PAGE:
The S corp versus LLC argument never ends. CPAs, lawyers and small business people continue to discuss the question. However, Washington state business owners and entrepreneurs have three special reasons for choosing an LLC.
Quick Background Information on the S Corp vs. LLC Question
Before getting into the reasons why you want to use an LLC rather than an S corporation in Washington state, you want to understand a bit about the S corporation election. Let me explain one or two things up front, therefore.
Both LLCs and corporations may make the Subchapter S election. Accordingly, you can create an S corporation by setting up a corporation and electing S status. And you can create an S corporation by setting up an LLC and electing S status.
Furthermore, if you set up an LLC and don’t elect S status, how the LLC handles its tax accounting depends on the number of LLC owners. A one owner LLC does its accounting the same way that a sole proprietorship does. A multiple owner LLC does its accounting the same way that a partnership does.
One unique feature of sole proprietorships and partnerships is that the business entity doesn’t pay taxes on the business profits. Instead, the owner reports his or her share of the profits on his or her individual tax return and then pays the income taxes on the profits there.
The dual routes to S corporation status mean is that when people talk about S corp vs LLC, they really, it turns out, are asking whether the “corporation” S corporation is better than an LLC that hasn’t made an election. With this background understanding, you can quickly understand the case for choosing a limited liability company in Washington State instead of a corporation treated as an S corporation.
Reason #1 to Choose LLC: No State Payroll Taxes on LLC Members
Like most states, Washington State charges state unemployment taxes on payroll. Washington State also charges workers compensation insurance premiums on wages. The actual state payroll tax rate a business pays varies depending on their industry and employment history, but the tax often runs between 2% and 4% on employees.
Here’s the weird thing about these state payroll taxes, though. A “corporation” S corporation pays the state payroll taxes on the wages of an owner working in a “corporation” S corporation, but neither an LLC nor an “LLC” S corporation do.
While a “corporation” S corporation may opt out of covering shareholder-employees after the first year of operation, a corporation (including a “corporation” S corporation) pays higher state payroll taxes than an LLC in Washington State at least in the beginning. And that means that an LLC saves a small business state payroll taxes.
Reason #2 to Choose LLC: Charging Orders
Charging orders represent a second reason to use an LLC rather than a corporation for a small business in Washington State.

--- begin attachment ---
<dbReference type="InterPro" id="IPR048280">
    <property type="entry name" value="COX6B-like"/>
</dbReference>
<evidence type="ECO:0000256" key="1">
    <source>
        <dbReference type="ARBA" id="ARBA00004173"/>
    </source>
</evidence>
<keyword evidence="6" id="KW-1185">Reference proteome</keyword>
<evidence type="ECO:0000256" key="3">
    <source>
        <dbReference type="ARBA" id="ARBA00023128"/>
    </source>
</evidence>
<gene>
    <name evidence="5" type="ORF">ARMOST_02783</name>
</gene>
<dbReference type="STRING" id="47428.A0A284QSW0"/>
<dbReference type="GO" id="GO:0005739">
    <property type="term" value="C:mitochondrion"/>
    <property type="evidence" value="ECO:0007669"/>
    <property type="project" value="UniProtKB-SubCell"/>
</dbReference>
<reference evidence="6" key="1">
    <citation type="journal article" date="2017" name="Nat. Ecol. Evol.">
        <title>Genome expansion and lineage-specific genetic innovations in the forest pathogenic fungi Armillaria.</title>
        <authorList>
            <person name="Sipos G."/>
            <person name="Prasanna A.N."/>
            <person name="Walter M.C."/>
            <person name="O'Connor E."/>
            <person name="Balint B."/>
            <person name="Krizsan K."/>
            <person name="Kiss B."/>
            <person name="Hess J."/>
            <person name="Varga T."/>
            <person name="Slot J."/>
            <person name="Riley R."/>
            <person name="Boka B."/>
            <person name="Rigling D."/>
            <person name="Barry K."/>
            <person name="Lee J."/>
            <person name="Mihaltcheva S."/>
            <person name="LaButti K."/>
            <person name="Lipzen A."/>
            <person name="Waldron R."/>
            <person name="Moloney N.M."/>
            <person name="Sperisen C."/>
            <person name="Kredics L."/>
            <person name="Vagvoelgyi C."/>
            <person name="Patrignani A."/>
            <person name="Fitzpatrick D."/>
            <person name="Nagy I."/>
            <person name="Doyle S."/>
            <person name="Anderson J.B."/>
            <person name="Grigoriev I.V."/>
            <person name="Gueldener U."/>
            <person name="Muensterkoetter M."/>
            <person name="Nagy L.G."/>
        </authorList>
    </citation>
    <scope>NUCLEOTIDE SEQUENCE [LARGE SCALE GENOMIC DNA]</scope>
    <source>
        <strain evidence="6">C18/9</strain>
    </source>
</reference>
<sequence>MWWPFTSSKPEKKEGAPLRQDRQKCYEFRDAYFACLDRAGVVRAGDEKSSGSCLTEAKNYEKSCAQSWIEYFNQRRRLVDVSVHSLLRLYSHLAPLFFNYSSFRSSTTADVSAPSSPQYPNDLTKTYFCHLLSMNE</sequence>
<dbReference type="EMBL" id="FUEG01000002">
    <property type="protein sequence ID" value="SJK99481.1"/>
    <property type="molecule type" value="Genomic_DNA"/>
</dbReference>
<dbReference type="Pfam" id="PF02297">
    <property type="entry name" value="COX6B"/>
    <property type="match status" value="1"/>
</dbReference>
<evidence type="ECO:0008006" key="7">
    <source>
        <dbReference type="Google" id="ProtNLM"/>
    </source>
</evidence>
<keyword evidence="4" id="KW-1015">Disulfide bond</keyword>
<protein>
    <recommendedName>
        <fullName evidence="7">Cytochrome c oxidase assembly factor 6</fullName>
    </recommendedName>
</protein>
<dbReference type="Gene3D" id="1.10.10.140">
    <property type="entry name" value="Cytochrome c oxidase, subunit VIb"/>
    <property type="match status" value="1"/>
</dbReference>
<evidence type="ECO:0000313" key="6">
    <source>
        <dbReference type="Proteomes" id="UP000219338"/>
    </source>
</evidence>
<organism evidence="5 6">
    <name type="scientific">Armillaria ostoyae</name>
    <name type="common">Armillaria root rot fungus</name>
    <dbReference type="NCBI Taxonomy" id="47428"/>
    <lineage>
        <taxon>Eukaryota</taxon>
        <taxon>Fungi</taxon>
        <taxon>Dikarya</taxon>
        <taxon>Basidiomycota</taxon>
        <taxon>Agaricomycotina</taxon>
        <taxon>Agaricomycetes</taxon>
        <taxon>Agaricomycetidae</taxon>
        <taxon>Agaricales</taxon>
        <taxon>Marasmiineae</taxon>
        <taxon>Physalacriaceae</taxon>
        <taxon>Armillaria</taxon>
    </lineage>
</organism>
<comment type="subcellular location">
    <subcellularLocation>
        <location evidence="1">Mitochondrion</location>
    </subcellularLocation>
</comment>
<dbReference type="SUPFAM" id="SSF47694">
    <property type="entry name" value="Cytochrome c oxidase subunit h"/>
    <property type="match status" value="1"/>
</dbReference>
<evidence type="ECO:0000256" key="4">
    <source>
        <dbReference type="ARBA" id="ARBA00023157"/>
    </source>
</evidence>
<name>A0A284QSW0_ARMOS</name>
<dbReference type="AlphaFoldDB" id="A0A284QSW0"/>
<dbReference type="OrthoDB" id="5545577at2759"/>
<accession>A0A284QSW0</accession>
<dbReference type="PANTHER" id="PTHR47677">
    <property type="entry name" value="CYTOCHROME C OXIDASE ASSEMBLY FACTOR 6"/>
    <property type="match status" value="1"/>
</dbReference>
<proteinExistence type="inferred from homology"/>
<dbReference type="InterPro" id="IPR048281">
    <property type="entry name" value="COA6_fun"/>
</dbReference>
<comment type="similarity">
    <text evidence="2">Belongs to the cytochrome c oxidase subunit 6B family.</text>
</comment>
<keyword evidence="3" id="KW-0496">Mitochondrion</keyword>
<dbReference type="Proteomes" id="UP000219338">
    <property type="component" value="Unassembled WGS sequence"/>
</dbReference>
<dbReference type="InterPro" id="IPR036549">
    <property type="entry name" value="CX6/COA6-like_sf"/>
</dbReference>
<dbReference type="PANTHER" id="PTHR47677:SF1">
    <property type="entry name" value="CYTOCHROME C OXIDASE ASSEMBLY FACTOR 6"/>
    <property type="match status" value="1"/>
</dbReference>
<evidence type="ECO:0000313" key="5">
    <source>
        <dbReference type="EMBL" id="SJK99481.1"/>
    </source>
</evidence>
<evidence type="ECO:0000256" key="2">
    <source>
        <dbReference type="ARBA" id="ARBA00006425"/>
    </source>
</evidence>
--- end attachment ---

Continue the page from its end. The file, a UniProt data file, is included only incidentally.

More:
Without getting into too much detail, if you’re a Washington state business owner or entrepreneur, you should know that probably you can’t be personally sued and then through court action lose your interest in an LLC. However, you can be personally sued and then through court action lose your shares in a corporation.
Say you cause an automobile accident some weekend where someone is terribly injured, that you get sued for more than your insurance will cover, and that in the end a judge tells you to pay a million dollars to the injured person. In this worst case scenario, the injured person may be able to gain ownership of shares of stock in your small business corporation. But the injured person probably won’t be able to gain ownership of your interest in a limited liability company.
In Washington State, like a number of other western states, the injured party will only be able to get a charging order which will say that if the LLC is going to distribute money to you, the owner, that money should instead go to the injured party.
This charging order business is a technical legal point, obviously. But the charging order regimen means that in Washington, as in a handful of other states, an LLC is safer to own than a corporation. You’re simply less likely in Washington to lose your ownership interest in a small business when you’ve used an LLC.
Reason #3 to Choose LLC: Possible to Phase S Election
One other reason exists to choose an LLC over a corporation: The possibility to do a phased set up. But let me explain.
If you set up a corporation, from day one of your business, you will have the responsibility to file a corporation tax return and do payroll for shareholder-employees. This tax accounting stuff is expensive and complicated. You’ll end up paying at least several hundred dollars and very possibly several thousand dollars in extra accountant fees and extra payroll-related taxes each year.
If you set up an LLC, however, you can wait a bit to elect S corporation status. Say you set up an LLC mid-year, for example. In this situation, you can wait until the business gets established (perhaps a year or two?) before making the S election. That’ll delay the cost and complexity of corporation tax returns and shareholder payroll. Why? In the months or years before you run the business as an S corporation, the LLC will get treated as a sole proprietorship if it’s a one owner business or as a partnership if it’s a multiple owner business.
In short, the phased delay in electing S corporation status will save you money in those first months or years of your business’s operation. And that’ll be a good thing.
Note: An LLC in most or at least many other states can save taxes and accounting by “phasing” their S election. This advantage, therefore, isn’t unique to Washington State.
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